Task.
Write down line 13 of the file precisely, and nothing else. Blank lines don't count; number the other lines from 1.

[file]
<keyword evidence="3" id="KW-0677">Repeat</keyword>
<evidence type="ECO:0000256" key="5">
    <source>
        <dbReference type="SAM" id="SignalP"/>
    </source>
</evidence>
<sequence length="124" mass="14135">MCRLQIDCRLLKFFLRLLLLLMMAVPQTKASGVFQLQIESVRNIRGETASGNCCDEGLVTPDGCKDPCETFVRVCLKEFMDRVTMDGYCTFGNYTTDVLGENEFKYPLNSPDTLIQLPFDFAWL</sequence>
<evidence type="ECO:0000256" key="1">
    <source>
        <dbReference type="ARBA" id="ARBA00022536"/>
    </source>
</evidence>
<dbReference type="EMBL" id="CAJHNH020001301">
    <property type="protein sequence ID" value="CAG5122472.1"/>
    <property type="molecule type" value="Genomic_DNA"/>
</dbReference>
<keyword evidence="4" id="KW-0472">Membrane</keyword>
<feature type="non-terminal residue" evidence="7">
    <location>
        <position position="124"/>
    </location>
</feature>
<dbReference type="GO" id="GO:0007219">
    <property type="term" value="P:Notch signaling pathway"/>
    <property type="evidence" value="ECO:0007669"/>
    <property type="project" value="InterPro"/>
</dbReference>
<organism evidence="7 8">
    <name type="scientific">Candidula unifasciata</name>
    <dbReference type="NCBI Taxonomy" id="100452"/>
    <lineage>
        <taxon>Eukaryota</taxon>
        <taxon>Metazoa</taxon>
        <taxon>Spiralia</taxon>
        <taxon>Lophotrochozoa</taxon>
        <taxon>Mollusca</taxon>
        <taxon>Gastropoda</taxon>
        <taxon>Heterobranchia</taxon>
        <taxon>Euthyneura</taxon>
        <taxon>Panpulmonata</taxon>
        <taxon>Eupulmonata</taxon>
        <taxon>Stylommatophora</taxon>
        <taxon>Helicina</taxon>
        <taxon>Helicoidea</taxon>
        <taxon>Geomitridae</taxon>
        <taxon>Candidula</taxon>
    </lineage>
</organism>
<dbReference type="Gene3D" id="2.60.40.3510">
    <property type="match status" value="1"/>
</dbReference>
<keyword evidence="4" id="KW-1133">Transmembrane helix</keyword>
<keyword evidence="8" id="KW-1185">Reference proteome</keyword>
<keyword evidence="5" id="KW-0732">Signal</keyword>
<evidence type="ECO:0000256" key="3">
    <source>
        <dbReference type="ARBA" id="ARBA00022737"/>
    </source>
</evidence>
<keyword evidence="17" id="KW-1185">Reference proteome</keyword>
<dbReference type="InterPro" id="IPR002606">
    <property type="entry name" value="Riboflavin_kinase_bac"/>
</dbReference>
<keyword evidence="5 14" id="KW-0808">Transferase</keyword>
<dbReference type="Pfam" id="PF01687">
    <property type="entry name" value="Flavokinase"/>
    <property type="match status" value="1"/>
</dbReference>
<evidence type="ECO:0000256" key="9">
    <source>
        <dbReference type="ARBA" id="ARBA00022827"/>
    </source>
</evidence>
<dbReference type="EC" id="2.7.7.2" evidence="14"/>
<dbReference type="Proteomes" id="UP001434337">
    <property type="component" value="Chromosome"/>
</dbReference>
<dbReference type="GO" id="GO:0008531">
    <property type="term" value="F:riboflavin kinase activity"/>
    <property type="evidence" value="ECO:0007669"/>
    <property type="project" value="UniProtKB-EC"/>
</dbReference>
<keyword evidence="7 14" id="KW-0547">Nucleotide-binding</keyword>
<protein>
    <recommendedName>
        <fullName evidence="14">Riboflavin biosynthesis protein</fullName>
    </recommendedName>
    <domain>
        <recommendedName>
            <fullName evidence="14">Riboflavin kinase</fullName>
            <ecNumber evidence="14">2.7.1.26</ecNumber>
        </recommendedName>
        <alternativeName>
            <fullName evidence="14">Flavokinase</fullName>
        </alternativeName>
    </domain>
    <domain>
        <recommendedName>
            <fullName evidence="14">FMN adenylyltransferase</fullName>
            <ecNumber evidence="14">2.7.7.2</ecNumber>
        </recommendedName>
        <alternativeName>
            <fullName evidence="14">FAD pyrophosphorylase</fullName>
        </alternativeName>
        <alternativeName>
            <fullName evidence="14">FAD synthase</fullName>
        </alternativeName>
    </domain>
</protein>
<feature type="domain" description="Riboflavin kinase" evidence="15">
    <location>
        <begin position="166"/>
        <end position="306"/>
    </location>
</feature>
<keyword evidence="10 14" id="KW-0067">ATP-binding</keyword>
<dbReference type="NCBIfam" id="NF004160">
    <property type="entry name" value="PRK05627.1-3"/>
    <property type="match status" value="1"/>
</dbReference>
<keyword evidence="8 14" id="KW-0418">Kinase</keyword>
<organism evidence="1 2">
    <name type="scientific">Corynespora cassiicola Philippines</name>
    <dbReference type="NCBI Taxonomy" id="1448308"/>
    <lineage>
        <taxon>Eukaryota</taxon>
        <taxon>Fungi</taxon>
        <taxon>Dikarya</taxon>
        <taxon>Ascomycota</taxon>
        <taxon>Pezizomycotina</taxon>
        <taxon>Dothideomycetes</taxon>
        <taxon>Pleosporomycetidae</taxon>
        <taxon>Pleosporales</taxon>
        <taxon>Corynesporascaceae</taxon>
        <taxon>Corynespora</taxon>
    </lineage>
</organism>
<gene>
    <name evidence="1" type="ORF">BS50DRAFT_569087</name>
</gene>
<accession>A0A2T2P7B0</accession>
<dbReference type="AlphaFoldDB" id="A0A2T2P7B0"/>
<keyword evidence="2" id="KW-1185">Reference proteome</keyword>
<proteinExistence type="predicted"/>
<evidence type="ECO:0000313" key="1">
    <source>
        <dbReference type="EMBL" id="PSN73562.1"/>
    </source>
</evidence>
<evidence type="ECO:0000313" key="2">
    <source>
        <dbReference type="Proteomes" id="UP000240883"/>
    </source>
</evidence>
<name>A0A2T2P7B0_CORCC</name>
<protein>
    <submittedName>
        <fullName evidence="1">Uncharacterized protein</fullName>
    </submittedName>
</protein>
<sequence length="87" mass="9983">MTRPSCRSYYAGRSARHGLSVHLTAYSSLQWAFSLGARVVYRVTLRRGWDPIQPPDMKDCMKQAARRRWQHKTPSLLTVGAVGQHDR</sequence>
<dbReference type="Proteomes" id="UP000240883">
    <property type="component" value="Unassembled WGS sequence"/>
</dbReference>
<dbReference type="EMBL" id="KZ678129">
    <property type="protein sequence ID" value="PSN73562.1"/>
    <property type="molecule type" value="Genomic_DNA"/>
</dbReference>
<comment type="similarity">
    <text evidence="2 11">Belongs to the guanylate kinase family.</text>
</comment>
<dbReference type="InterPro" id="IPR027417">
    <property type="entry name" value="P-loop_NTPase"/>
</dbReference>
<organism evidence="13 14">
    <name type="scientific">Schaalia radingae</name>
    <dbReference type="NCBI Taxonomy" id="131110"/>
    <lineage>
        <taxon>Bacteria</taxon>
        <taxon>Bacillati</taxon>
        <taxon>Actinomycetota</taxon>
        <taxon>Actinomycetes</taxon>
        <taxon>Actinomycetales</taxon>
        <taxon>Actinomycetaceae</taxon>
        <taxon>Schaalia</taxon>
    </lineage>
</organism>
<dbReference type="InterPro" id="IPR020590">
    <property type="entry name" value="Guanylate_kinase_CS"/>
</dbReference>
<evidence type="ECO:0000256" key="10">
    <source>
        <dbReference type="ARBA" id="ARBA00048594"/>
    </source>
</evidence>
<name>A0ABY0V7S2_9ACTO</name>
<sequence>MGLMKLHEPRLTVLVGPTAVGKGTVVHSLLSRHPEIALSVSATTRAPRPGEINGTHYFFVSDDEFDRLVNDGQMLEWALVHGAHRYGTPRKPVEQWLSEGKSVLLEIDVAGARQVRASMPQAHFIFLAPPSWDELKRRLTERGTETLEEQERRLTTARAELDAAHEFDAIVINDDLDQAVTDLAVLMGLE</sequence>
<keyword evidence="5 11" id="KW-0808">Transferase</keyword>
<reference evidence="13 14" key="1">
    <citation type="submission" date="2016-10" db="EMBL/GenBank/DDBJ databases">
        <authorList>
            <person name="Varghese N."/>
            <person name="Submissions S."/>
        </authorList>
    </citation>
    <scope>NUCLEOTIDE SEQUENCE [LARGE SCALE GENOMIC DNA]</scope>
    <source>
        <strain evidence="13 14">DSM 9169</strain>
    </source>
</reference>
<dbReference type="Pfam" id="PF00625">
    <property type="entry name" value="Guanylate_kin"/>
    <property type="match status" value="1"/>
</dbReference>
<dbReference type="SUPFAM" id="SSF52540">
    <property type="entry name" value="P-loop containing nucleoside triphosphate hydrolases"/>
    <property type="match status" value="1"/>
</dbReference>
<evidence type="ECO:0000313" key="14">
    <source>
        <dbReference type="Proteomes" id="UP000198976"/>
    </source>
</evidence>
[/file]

<dbReference type="EMBL" id="CAJHNH020001301">